Queen Elizabeth announces plan to ban LGBTQ conversion therapy

Queen Elizabeth II on Tuesday, May 11 confirmed the UK government’s plans to ban LGBTQ conversion therapy in a formal ceremony at the Houses of Parliament.

In the ceremonial event, which is the Queen’s first major engagement since the funeral of her husband Prince Philip saw her opened a new session of Parliament and read aloud UK Prime Minister Boris Johnson’s priorities.

The Queen’s Speech also included the reintroduction of a controversial bill to increase police powers, legally binding environmental targets, and changes to the UK’s health and social services sector.

The speech is one of the 95-year-old monarch’s most important symbolic duties and forms the centerpiece of the State Opening of Parliament ceremony.

It was her first official engagement outside of Windsor Castle since the Duke of Edinburgh died aged 99 last month.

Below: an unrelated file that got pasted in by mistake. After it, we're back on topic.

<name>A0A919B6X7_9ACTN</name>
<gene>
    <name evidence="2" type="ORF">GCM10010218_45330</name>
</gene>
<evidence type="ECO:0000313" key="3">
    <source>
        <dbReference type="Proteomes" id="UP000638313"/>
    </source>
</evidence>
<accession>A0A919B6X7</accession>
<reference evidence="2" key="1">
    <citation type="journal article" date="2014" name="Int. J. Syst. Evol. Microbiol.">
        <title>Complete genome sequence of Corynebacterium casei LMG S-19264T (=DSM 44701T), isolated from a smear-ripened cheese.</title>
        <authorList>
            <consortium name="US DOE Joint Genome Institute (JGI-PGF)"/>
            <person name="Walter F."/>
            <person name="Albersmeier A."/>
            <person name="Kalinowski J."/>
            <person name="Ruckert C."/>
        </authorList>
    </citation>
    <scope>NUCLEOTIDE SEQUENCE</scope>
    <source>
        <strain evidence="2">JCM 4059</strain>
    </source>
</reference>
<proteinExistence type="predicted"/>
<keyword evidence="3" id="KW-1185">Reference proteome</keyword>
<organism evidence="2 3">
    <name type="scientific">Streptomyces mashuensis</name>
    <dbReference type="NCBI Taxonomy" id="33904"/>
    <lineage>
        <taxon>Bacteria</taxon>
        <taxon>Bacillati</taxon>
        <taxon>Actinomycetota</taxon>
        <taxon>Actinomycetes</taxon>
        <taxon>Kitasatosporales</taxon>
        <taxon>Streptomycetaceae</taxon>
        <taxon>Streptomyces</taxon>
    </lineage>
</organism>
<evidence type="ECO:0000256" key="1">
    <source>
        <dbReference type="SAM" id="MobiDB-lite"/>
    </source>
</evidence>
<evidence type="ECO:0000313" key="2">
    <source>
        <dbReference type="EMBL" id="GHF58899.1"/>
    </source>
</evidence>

Accompanied by her son and heir, Prince Charles, it took around 10 minutes for the Queen to read the speech from the throne in the House of Lords chamber.

The LGBTQ conversion therapy is the pseudoscientific practice of attempting to change a person’s sexuality or gender identity.

Three years ago, Boris Johnson’s predecessor, Theresa May also announced plans to end the conversion therapy but nothing came off it.

Johnson’s agenda was unveiled after his Conservative party enjoyed a set of convincing results at local elections across the UK last week. The party won a parliamentary by-election a rare feat after 11 years in government and picked up council seats around England.


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